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Waste supercomputer heat and old mines could warm at least 5,000 homes

National Mining Museum. Photo by Neil Hanna

A first-of-its-kind system in the UK could recycle energy to heat at least 5,000 homes.

The system is being trialled to see if waste heat from a large computing facility can be stored in disused mine workings and used to warm homes.

The University of Strathclyde is a partner in the research, in which the large amounts of energy needed to power an Advanced Computing Facility at academic lead institution the University of Edinburgh could be recycled to heat households in Scotland’s capital. The facility currently releases up to 70GWh of waste heat per year.

The £2.6 million feasibility study will examine how water in old mine workings near the computer facility could be harnessed to heat people’s homes.

The process of cooling the supercomputers would be augmented to transfer the captured heat into the mine water – up to a maximum temperature of 40°C – which would then be transported by natural ground water flow in the mine workings and made available to warm people’s homes via heat pump technology.

If successful, the study could provide a global blueprint for converting abandoned flooded coal, shale and mineral mine networks into underground heat storage.

Strathclyde’s role in the project is the identification of the most suitable monitoring technologies to capture dynamic processes triggered by the temperature changes from the transfer of warm water into the flooded mines beneath the surface.

With a quarter of UK homes sitting above former mines, potentially 7 million households could have their heating needs met in this way, according to researchers.

The Geobattery project, led by Edinburgh-based geothermal energy consultancy Town Rock, is being spearheaded by industry and academic partners from Scotland, the US and Ireland. Scottish Enterprise has awarded a £1 million grant to the project, through the Joint Programming Platform Smart Energy Systems (JPP SES) and Geothermica – two networks that have co-funded projects developing innovative heat and cooling solutions.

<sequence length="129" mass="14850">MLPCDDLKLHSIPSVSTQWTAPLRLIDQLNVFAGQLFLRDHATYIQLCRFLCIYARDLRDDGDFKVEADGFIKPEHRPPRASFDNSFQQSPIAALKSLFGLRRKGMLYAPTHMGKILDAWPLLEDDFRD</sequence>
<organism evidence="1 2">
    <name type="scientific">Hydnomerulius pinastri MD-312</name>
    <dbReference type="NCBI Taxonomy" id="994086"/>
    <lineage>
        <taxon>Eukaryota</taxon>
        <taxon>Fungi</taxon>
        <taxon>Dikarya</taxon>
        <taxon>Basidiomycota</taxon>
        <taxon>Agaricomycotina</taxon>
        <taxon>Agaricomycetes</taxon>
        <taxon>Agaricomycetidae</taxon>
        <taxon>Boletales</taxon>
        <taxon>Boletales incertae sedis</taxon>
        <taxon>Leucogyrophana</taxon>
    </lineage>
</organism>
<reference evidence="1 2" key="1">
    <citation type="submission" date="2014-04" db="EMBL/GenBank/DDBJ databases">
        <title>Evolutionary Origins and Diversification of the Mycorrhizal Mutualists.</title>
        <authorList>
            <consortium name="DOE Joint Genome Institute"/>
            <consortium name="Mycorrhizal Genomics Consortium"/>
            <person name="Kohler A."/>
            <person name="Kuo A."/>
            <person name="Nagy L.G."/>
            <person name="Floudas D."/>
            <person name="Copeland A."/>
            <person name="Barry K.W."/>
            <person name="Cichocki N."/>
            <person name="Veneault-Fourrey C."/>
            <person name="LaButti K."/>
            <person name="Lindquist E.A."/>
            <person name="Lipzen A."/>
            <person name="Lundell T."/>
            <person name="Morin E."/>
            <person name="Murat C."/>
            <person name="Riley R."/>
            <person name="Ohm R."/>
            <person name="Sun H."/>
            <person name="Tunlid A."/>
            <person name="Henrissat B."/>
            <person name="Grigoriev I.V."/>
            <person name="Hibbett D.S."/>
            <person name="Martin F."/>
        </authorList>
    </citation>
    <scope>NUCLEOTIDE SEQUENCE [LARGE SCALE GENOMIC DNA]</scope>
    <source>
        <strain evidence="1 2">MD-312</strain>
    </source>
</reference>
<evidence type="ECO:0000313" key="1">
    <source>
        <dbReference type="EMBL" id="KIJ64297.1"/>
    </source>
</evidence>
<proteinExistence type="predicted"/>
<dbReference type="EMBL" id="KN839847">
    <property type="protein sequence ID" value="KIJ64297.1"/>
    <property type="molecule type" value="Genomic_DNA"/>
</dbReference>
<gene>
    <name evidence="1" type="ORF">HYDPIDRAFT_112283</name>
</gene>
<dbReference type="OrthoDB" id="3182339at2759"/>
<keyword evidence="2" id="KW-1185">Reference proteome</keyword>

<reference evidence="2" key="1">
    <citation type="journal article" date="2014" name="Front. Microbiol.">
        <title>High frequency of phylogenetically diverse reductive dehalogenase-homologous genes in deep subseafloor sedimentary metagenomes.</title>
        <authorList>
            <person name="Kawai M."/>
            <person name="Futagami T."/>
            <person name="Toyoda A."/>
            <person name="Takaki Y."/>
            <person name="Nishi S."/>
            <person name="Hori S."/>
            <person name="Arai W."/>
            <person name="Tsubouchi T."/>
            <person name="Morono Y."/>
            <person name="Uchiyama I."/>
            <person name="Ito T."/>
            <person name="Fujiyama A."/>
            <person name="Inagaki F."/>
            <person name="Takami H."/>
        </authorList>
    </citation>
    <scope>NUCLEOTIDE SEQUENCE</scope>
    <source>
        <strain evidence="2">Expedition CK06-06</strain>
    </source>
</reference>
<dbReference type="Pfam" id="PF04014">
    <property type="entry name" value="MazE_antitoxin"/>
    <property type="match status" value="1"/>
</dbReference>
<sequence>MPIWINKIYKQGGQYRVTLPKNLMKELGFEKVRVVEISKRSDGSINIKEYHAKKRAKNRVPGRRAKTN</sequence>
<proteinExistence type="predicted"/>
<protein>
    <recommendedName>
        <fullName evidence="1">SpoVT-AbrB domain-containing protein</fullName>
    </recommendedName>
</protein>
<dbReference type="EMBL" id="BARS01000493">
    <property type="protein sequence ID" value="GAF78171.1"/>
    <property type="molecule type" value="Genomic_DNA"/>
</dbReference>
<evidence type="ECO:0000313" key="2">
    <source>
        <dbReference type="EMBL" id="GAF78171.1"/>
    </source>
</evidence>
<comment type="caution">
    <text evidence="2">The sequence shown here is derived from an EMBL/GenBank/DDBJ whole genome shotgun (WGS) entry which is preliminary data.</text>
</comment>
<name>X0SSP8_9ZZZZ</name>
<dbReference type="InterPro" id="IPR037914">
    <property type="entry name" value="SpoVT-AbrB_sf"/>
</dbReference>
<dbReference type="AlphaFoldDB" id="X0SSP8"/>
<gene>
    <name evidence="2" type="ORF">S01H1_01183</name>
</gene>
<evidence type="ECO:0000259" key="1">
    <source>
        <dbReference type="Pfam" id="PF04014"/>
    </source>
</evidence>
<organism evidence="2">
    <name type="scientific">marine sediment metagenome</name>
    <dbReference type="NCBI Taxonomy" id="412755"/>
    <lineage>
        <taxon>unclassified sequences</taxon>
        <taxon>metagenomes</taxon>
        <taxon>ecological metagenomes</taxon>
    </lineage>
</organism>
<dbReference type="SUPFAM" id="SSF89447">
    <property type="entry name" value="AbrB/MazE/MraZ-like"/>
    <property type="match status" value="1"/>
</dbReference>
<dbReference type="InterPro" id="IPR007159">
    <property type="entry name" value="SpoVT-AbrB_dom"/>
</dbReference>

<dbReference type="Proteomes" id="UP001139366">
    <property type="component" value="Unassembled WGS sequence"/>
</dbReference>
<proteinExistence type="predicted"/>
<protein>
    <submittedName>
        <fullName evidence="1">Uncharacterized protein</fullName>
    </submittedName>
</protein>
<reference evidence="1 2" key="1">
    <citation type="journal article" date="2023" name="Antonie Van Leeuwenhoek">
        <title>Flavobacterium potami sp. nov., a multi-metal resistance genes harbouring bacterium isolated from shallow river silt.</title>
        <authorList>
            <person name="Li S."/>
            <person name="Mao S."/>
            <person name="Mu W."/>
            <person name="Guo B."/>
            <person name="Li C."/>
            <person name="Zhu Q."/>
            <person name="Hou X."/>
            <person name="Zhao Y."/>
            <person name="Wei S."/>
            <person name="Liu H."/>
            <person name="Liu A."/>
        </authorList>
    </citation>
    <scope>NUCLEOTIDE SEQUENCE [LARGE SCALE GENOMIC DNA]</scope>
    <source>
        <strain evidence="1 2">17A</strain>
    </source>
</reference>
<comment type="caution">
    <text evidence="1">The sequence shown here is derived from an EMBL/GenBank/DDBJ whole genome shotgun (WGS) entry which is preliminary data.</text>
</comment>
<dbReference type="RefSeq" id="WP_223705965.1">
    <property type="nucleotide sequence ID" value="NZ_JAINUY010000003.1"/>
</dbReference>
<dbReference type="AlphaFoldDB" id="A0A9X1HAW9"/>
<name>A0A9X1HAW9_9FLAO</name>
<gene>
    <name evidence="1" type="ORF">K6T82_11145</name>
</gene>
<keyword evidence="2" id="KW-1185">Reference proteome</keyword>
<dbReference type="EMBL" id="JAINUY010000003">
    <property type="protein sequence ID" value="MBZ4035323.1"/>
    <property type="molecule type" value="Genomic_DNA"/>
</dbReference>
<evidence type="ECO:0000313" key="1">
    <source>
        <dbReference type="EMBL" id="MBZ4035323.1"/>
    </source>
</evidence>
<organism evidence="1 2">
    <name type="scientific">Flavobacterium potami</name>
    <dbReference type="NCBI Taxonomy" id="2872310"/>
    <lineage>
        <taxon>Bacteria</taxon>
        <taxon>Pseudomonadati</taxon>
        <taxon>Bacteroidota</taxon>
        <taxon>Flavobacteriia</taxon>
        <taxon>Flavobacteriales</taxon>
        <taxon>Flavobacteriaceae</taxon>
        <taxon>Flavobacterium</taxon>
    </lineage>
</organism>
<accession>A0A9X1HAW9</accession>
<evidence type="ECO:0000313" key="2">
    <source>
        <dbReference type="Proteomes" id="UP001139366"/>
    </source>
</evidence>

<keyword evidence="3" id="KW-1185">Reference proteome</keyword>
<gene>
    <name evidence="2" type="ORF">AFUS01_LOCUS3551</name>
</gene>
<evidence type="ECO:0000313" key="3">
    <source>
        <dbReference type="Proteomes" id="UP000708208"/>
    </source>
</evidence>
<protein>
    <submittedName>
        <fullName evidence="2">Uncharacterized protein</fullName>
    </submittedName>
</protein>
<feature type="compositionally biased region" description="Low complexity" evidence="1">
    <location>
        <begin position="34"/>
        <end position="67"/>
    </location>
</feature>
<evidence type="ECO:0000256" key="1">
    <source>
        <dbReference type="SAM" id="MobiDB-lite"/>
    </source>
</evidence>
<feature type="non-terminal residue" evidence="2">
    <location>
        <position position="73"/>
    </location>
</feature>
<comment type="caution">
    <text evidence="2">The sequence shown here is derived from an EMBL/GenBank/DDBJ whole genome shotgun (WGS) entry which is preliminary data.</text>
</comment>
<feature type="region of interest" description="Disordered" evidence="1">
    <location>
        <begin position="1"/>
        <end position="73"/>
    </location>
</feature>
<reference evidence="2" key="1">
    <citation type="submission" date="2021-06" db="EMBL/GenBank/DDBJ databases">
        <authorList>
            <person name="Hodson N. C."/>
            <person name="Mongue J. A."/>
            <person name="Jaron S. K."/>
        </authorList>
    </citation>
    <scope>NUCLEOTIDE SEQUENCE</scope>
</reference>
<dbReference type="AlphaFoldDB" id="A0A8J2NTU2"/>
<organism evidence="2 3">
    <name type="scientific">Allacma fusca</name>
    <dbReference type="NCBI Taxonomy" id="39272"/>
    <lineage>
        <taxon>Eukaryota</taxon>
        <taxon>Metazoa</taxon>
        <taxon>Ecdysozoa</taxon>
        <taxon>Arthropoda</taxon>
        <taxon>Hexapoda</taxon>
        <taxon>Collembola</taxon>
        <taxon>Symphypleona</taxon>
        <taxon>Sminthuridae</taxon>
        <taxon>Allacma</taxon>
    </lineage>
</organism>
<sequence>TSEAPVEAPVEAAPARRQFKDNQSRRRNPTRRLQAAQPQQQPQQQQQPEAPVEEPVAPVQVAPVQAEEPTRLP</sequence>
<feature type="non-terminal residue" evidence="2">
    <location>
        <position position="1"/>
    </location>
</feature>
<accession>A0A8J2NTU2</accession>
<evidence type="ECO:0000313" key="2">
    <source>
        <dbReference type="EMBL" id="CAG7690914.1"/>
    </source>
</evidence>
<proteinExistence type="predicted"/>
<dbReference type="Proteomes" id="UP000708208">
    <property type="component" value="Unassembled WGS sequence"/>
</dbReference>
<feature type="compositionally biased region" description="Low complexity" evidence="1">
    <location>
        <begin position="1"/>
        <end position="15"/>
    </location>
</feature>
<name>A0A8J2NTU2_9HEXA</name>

A further £1m from the US Department of Energy will fund researchers from the Idaho National Laboratory and Lawrence Berkeley National Laboratory.

Strathclyde’s lead in the project. Dr Stella Pytharouli, a Reader in Geomonitoring in the Department of Civil and Environmental Engineering, said: “This is a high impact project in terms of low carbon technologies and the circular economy through the use of waste heat. Using abandoned coal mines for energy storage is a technology still under development. It is very exciting to be part of Scotland’s worldwide leading role in this.”

David Townsend, founder of TownRock Energy, said: “We are pleased to be leading this multi-national research consortium, benefitting from world- leading academic expertise. Capturing, storing and re-using waste heat is critically important to reaching net zero, and here we are learning and testing how best to do this in the ground, in legacy coal mine infrastructure."

Suzanne Sosna, Director of Energy Transition at Scottish Enterprise, said: “This is a remarkable, collaborative project for Scottish Enterprise to support alongside international and Scottish partners from government, academia, and industry. I’ll watch with keen interest how gigabytes can turn into clean heat as the Edinburgh Geothermal project progresses. "This initiative also highlights the energy transition market opportunities available for Scotland as we strive for net zero.”

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